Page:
CORNWALL – A $24 million, seven year trash and recycling deal on the table for tonight’s (Monday) council meeting isn’t the cheapest option for taxpayers and will likely lead to local layoffs.
That’s because an evaluation committee is recommending council award the contract to a three-month-old company – Environmental 360 Solutions of Pickering, Ont. – instead of the existing contractor, HGC Management.
The bid recommended is also $154,000 more expensive than the lowest bid.
HGC, which bought Cornwall-based Canadian Recycling Services in 2015, was almost $154,000 less than Environmental 360 Solutions. ($21,273,864 for E360 versus $21,120,314 for HGC).
The evaluation committee scored both companies on seven criteria: capabilities and credentials, human resources requirements, facilities and equipment requirements, operational requirements, quality assurance and control, cost and value added services and innovation.
Based on that scoring system, HGC didn’t come out in the end as the preferred option.
Municipal Works General Manager John St. Marseille, Division Manager Bill de Wit, Waste Management Supervisor Danielle Watson and Deputy Treasurer Paul Scrimshaw are on the committee.
Despite repeated emails and phone calls, Cornwall Newswatch has been unable to obtain results of the evaluation committee’s scoring results. (Update: At 3:41 p.m., CFO Tracey Bailey emailed Cornwall Newswatch to say the information would not be shared publicly until the RFP is awarded by council.)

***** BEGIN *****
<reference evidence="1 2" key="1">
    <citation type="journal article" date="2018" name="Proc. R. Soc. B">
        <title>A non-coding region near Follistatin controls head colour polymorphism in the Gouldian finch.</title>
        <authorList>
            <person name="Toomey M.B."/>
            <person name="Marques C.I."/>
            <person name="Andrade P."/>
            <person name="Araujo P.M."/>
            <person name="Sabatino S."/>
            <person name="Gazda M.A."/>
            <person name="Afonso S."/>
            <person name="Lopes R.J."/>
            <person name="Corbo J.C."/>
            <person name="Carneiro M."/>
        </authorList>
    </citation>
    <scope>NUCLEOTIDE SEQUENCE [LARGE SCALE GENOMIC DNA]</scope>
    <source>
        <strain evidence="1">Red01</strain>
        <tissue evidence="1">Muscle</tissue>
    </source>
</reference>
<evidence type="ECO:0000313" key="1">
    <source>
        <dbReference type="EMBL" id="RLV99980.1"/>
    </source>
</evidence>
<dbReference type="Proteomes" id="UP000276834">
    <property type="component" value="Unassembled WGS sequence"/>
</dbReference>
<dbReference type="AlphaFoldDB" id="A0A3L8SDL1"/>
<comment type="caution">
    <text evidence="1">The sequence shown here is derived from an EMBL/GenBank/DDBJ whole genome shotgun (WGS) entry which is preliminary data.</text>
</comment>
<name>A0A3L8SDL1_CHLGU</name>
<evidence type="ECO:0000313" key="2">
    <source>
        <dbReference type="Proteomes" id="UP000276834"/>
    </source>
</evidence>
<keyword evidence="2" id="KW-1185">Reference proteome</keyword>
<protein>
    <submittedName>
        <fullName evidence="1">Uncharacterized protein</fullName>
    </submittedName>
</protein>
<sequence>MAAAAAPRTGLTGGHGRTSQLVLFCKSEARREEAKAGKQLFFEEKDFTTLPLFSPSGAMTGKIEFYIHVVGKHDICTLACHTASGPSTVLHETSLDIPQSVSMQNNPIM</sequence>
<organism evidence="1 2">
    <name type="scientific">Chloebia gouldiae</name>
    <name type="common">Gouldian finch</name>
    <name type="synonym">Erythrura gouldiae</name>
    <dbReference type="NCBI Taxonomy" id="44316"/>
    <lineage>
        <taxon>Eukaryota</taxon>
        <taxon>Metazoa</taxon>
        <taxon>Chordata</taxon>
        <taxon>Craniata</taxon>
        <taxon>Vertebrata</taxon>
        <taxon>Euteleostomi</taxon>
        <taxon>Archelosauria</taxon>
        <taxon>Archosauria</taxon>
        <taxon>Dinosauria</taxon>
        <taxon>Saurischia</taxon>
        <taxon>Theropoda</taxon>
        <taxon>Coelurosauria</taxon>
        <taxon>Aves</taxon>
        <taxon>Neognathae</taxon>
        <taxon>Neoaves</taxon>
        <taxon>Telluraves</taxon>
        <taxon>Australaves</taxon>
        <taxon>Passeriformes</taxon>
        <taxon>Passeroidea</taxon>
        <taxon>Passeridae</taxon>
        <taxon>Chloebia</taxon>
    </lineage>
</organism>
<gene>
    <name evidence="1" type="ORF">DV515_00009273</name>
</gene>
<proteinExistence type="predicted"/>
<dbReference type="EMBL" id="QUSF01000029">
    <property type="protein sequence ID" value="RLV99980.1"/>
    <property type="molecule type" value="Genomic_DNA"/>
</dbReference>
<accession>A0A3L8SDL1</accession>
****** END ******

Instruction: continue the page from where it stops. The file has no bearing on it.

Local layoffs will happen: HGC President
“It’s significant to me and my employees. I’ve got employees that are long term and they’re all upset about it, obviously. This happened very quickly. It only happened Thursday night or Friday morning that the report’s out there,” HGC President Herb Lambacher told Cornwall Newswatch.
He says contractors who do service work for HGC, such as truck repair, are also upset about what’s likely to happen.
Lambacher says he’s asked to speak at tonight’s council meeting but the forum may not allow him to say anything.
If his company loses the contract, it will hurt local operations because of a switch over at the landfill site on Cornwall Centre Road.
“We’re in town. We have the equipment in place, the trucks and everything. There’s no transition issues. If I lose the contract, then I’ve got to pull my equipment out and new contractor has to get his in the plant. There’s going to be a little kerfuffle with changeover. It’s not going to be an easy process,” Lambacher said.
When it came to eliminating bulky item pickup, a goal of the Long Term Solid Waste Management Plan, Lambacher said his bid, which included bulky item pickup, was actually lower than eliminating it. “The option with continuing with bulky pickup was actually lower than the option of not having the bulky pickup. In my mind there’s no saving of getting rid of bulky pickup.”
“Well, my staff will be laid off. Everybody that works for me. There’s no guarantee the new person will acquire any of the people I have,” Lambacher said.
Tonight’s council meeting starts at 7 p.m. on the second floor of 360 Pitt Street.